After your visit to Creully, take the D 12 towards Bayeux. After twee kilometres, turn right to Bazenville (the D 87). In front of the church stands an interesting monument, in the shape of a wing from a Spitfire fighterplane. It is placed to remember the temporary airfield ALG ‘B2’, which went operational from 16 June till 15 August 1944. From this ALG (Advanced Landing Grounds) the Canadian RAF squadrons 403, 416 and 421 were operating. Also was here the 83rd Group Controle Center for the 2nd Tactical Air Force located from 7 June till 10 August 1944.

The monument for the ALG 'B2' in Bazenville

Return to the B 87, and head for Ryes. After a kilometre you can make a stop on the right side of the road, at the British war cemetery. This was the first burial ground to be created, on 8 June 1944, for the fallen men. During this period the burial sites were made there were the fighting made the most casualties. In this cemetery lay 630 British, 21 Canadian and 1 Australian soldier. Beside the Commonwealth victims, there is a Polish soldier buried here. In a separate section are 326 Germans buried.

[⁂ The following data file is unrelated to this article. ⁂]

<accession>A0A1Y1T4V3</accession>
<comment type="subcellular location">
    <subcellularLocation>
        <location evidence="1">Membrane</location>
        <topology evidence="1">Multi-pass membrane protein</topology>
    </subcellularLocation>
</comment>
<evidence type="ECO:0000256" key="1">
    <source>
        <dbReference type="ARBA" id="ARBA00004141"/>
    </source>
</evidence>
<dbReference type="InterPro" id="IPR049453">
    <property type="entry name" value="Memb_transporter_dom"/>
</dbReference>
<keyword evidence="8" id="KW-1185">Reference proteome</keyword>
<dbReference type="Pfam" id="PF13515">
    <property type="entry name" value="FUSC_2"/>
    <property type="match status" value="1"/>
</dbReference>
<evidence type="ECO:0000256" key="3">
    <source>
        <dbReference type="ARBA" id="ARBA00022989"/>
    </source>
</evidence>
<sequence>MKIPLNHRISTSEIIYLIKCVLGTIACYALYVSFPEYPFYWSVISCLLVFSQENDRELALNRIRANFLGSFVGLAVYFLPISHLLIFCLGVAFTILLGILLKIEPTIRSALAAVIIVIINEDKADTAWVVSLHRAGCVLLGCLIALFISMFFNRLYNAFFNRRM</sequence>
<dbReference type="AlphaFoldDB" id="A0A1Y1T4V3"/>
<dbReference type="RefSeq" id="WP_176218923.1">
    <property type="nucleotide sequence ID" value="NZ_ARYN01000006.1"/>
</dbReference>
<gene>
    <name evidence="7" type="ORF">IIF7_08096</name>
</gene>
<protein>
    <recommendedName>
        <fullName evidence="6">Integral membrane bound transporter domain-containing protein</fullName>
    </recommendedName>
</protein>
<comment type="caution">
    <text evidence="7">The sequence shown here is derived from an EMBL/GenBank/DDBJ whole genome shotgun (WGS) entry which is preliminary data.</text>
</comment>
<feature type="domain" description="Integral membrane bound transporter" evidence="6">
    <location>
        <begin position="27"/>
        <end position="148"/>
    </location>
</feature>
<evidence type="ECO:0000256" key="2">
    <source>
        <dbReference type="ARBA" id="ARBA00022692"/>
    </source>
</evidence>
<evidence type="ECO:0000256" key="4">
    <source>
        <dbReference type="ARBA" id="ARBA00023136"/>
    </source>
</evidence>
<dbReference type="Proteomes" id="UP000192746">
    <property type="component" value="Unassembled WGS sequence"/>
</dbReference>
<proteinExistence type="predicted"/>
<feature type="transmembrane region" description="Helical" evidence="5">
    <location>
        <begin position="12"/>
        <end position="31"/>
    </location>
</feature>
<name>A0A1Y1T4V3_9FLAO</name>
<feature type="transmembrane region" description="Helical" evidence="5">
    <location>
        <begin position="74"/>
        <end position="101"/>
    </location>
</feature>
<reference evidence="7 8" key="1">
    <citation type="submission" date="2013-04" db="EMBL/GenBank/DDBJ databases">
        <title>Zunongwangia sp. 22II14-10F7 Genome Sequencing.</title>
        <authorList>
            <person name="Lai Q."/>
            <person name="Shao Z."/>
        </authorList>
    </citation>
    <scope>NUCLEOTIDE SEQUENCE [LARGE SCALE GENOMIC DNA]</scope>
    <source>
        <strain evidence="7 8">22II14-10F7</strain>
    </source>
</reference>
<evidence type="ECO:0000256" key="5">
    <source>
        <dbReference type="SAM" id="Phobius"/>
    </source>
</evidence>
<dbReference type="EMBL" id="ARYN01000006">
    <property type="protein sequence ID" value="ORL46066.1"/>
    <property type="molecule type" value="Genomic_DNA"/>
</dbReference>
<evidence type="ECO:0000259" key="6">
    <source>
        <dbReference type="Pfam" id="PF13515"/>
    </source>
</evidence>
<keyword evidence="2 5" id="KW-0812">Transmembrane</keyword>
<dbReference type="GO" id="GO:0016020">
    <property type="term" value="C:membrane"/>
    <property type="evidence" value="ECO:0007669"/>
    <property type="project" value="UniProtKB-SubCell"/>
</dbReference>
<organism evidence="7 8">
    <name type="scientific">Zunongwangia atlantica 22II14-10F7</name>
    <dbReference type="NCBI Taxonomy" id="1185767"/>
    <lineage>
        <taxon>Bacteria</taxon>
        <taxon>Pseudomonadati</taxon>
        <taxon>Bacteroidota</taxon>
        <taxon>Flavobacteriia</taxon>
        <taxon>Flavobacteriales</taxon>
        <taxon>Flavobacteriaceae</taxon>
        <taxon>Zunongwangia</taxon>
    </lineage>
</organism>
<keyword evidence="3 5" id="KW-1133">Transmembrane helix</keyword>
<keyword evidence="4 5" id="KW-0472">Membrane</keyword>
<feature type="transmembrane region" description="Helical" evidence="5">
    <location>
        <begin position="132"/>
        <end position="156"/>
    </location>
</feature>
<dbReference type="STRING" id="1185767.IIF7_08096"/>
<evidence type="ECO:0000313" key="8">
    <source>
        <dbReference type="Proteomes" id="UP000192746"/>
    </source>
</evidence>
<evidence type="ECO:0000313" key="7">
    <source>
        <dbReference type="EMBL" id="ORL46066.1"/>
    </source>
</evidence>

The British-German cemetery near Bazenville

One of the youngest victims in the cemetery of Bazenville, is the 18 year old Private L. Hann, of The Dorsetshire Regiment, who got killed on 7 June 1944. The oldest victim is the 58 year old Second Engineer Officer T. Speirs who perished on 24 August 1944 on board of the SS Empire Rosebery. The highest officer in this cemetery is Major A.C.W. Martin, of The Dorsetshire Regiment, who was killed during the landing on 6 June 1944, he was only 27 years old.

The youngest, Private L. Hann (18), And the oldest, 2nd Eng.Off. T. Speirs (58)